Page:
So, when I see Occupy Raleigh, a group of people who have banded together to make a point, I might wanna engage them.  I might wanna challenge their facts, their assumptions and their solutions and conclusions.  This becomes more true as they take advantage of public largess and organize in a public manner.

They protest daily.  They have created a blog.  They have a Facebook page.

They encourage dialogue and discourse.

But those are just words.  You see, the Occupy Raleigh movement i n specific, and I suspect the type of individual involved in general, suffers dissent not at all.  They will do everything, EVERYTHING, to suppress your voice, your opinion and your viewpoint unless it conforms to their ideology.  The tolerant Left is a massively repressive regime when it comes to dissent.

They march in protest of CEO speaking at Universities here in Raleigh.  They claim they are denied freedom of expression when they are yanked out of the room.  But when it is THEIR forum, THEIR stage, and anyone tries to speak out against the mob, they shut you down.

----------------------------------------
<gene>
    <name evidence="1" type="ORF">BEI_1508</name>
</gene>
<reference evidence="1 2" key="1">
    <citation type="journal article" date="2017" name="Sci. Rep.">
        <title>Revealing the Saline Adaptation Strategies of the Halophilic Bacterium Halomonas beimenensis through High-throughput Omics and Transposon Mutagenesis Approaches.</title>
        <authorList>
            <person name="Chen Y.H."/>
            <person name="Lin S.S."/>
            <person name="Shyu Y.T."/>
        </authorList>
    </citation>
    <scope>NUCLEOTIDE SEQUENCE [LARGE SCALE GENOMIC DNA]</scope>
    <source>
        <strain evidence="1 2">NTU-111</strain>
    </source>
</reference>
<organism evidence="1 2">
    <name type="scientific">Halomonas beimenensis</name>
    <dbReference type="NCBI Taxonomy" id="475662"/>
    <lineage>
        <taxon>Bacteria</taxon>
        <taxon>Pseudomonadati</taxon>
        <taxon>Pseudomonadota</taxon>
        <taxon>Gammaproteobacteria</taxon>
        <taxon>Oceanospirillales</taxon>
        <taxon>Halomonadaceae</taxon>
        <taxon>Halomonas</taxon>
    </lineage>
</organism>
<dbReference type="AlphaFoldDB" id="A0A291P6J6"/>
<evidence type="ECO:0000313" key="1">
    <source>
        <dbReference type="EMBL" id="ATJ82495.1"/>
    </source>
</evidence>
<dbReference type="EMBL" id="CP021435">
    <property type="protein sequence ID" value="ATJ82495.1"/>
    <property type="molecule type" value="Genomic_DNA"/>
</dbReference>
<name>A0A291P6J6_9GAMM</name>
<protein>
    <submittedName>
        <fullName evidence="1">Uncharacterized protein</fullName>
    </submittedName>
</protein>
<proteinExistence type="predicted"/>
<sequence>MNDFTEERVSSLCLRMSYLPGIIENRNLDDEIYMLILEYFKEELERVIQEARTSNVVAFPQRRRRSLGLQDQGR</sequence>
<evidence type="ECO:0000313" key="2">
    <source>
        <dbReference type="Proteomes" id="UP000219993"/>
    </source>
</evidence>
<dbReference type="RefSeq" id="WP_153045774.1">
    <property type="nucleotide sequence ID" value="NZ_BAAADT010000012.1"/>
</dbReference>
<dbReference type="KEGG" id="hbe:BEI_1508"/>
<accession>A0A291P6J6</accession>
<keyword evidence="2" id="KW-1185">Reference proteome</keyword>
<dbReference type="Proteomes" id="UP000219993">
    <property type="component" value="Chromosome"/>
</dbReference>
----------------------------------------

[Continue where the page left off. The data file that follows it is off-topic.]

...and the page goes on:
I have long avoided confronting the Occupy Raleigh folks.  Some have come here and I try to make my case; I stay away from their forums.  However, the other night I decided to create a Facebook presence for Pino.  I don’t mind these freaks knowing who I am, but I don’t wanna expose my Facebook community to these guys if I can help it.  And I posted a ling on their wall.

It was deleted within 20 minutes.

Then I commented one of their posts.  Nothing untoward, same tone I use here.

I was called a troll.

Later I defended my position and let well enough alone.

Tonight, I got an email telling me that they had replied to my post.  I went to Facebook and they had deleted all of my comments and I’m now unable to post comments.

The left image is from my personal page, the right image from my Pino page.

If you dissent, you will be silenced.

This people, is how the Left rolls.  It’s how they’ve ALWAYS rolled.  They claim tolerance and compassion and understanding, but when those same qualities are demanded of them, they balk and and refuse.  They censor, the repress, the silence and they are brutal in the totality of it.